Home' micenet eMag : micenet June July 2015 Contents EVENTS | STU KATZEN
re-event, during and even post-
event, I spend most of my time
communicating with my clients,
my suppliers, or both
simultaneously. If you can’t communicate
effectively then you might as well get out now.
Events are ALL teamwork. Everything we do is
based on a team effort and that team operates
best with effective and clear communication
between all parties. Making sure everyone
knows what they are doing and why. There are
always going to be hiccups; it’s communication
and experience that will get you sorted out.
We had 20 large chandeliers to hang at the
MCA, each one at a different height. I was
grabbing a coffee for the crew when I got a call
to come back “now”!
I came back to find one of the riggers in a
scissor lift, holding a chandelier and screaming.
On the ground, under the chandelier, was my
stylist for that event, also screaming. They
were both screaming. At each other and
neither were listening. Just screaming!
Did I mention there was screaming?
Like a car crash, everyone was standing
around watching. Rigger and stylist realised I
was now on-site and stopped screaming at
each other, only to start screaming at me
about why they were screaming at each other.
Of course the issue was solved and the
chandeliers hung. What had happened was
that each insisted that their needs were more
important and the other’s did not matter.
Neither were communicating effectively.
Stu Katzen says that on reflection the skill he most uses
as a creative event producer is communication.
Effective communication is critical!
I often hear the words, “nah don’t tell the client...”
I disagree! Always tell the client. Also tell them what you have done to fix the issue or what you
can do to circumvent it. Effective communication is an amazing thing. The more you communicate,
the less you have to communicate.
I tell my clients what is happening at each stage and as such they generally trust me and allow
me to do my job without interference. When I call my suppliers to brief them for an event, that
communication is critical. The better I communicate with them the more accurate the quote is and
the less likely I have to re quote or get caught out.
I always insist on a face-to-face brief with a client. There is so much that happens without words
that affects what I need to know and how I build or pitch an event to make it work for the client.
There is no way I am leaving that to text, email or even a phone call.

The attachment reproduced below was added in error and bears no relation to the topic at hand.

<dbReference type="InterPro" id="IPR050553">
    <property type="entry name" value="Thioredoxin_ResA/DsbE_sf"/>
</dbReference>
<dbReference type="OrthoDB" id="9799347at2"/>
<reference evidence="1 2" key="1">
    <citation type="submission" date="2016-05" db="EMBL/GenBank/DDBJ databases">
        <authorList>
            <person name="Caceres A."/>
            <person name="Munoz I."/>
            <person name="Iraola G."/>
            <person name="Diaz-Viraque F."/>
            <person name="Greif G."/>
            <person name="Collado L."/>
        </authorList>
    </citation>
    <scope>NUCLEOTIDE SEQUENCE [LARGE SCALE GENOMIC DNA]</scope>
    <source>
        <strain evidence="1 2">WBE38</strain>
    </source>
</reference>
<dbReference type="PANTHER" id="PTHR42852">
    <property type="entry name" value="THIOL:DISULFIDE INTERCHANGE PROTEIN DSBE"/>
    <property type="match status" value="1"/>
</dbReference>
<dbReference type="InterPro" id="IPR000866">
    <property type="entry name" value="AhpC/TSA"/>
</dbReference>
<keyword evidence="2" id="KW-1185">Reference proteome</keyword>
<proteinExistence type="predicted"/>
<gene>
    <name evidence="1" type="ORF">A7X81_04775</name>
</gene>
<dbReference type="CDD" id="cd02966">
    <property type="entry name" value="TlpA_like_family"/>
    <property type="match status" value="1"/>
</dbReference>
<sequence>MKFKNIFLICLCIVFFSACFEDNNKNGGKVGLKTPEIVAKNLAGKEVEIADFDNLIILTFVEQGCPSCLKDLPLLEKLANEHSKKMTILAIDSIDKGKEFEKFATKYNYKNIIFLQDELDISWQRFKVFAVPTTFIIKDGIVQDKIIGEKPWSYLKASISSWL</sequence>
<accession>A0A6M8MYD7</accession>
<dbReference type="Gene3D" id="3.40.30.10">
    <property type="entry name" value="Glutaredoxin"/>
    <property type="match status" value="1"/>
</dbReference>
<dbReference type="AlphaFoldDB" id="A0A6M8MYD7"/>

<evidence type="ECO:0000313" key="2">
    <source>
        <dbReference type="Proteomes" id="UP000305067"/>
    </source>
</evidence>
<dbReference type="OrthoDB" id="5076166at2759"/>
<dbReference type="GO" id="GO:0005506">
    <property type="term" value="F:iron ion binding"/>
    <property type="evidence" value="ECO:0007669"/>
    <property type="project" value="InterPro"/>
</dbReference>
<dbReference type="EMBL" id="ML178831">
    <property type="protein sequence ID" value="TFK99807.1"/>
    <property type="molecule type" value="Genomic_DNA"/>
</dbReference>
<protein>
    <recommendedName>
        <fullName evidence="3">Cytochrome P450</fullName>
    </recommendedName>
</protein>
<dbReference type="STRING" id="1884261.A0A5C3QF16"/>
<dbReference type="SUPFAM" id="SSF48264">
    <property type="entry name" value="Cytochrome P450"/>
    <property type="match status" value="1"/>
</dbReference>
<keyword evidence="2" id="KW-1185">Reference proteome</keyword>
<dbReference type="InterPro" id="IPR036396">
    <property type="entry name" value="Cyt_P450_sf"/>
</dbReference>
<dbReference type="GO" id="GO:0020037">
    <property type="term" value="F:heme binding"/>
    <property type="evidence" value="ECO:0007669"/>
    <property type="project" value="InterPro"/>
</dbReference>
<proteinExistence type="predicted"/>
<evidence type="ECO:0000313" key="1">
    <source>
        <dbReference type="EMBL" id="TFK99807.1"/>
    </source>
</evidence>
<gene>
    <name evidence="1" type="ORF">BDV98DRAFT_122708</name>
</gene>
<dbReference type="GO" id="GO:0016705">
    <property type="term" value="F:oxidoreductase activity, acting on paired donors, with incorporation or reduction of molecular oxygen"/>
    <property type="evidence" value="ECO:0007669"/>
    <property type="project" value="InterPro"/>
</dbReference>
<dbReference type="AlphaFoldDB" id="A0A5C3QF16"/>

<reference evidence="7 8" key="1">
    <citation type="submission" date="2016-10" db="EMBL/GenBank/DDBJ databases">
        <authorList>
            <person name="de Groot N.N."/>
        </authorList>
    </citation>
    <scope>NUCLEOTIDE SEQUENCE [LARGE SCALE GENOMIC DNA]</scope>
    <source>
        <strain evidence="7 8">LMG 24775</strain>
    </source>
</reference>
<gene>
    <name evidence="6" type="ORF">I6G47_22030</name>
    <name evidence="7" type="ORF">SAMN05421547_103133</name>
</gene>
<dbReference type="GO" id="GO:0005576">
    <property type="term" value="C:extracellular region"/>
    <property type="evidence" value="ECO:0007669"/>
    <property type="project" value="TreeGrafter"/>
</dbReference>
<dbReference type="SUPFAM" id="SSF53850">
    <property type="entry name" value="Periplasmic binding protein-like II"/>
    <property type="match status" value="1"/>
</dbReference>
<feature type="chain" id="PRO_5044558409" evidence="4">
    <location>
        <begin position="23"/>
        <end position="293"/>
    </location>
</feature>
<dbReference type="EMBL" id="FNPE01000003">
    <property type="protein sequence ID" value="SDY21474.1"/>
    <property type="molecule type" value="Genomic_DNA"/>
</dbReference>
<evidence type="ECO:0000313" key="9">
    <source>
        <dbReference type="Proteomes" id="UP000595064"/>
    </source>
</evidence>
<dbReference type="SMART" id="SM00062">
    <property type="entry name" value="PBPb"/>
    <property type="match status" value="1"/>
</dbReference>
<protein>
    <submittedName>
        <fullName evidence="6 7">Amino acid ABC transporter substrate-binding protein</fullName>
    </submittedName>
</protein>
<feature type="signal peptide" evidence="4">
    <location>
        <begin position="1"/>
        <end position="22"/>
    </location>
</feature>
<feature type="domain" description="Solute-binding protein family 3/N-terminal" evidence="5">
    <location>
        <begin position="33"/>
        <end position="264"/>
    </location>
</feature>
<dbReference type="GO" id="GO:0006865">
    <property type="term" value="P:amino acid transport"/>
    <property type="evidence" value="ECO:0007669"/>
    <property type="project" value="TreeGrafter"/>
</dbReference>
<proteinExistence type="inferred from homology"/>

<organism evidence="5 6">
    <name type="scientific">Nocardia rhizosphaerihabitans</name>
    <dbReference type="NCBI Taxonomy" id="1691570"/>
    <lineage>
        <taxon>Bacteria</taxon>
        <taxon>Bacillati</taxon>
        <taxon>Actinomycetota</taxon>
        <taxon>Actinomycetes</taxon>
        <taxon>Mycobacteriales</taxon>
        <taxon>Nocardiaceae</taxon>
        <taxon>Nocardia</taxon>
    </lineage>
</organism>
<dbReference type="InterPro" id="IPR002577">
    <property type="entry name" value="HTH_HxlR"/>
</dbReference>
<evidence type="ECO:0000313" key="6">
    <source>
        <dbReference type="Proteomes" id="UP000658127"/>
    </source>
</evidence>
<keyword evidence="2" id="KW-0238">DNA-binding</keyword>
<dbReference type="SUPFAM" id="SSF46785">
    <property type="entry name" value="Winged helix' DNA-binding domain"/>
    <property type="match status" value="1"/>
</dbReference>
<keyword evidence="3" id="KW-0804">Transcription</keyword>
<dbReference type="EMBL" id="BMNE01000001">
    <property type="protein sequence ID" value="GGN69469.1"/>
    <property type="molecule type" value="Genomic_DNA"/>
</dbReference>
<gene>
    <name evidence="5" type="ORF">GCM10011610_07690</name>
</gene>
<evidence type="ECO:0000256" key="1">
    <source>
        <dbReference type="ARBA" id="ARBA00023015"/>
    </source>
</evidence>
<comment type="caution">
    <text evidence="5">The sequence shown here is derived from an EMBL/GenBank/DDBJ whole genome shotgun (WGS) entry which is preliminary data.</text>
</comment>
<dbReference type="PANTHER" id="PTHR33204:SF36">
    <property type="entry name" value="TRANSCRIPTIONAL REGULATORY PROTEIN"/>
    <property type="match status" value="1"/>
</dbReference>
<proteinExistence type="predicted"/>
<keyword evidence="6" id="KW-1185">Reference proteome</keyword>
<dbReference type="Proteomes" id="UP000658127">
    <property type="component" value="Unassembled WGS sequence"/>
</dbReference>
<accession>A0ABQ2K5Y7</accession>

So often I have told my staff to not just email suppliers, but actually pick up the phone and talk to
them; or even better, go and meet with them. Then you can email all you want. I know it’s easier to
email, but after meeting that supplier, they are always going to see your face when they email or
speak to you and are far more likely to help you out when needed.
Many years ago I was contracted to manage the entertainment on a massive job. There were
about 30 performers due that day and with 20 minutes to doors, one of my key meet and greet
performers had not arrived. I was frantically calling the performer to try and find out where they
were. All to no avail and I was getting more panicked by the second.
Eventually I had to go to the event manager and explain why the performer was not on-site. He
looked at me and asked in a calm voice if I had tried to contact the performer. I replied I had,
“Then,” he replied, “there is nothing more you or I can do until the performer arrives.”
He was right. I had done everything I could and the show would go ahead with or without the
performer. He hadn’t yelled at me for not doing my job. He hadn’t berated me for something that
was out of my control. All he had said was do your best and fix it when you can. He could have
communicated differently with a very different outcome. He chose not to.
When the performer arrived five minutes later in a panic, I calmly told them to get changed and
get on the floor and we would talk later. The performer did. I informed the event manager and
everything was fine.
I always remember the way he communicated with me on that day and have tried to emulate
that ever since (not always with success). He taught me a lot in one small incident. That was 17
years ago and I am having lunch with him next week. m
micenet AUSTRALIA | 103
Links Archive micenet April May 2015 micenet August September 2015 Navigation Previous Page Next Page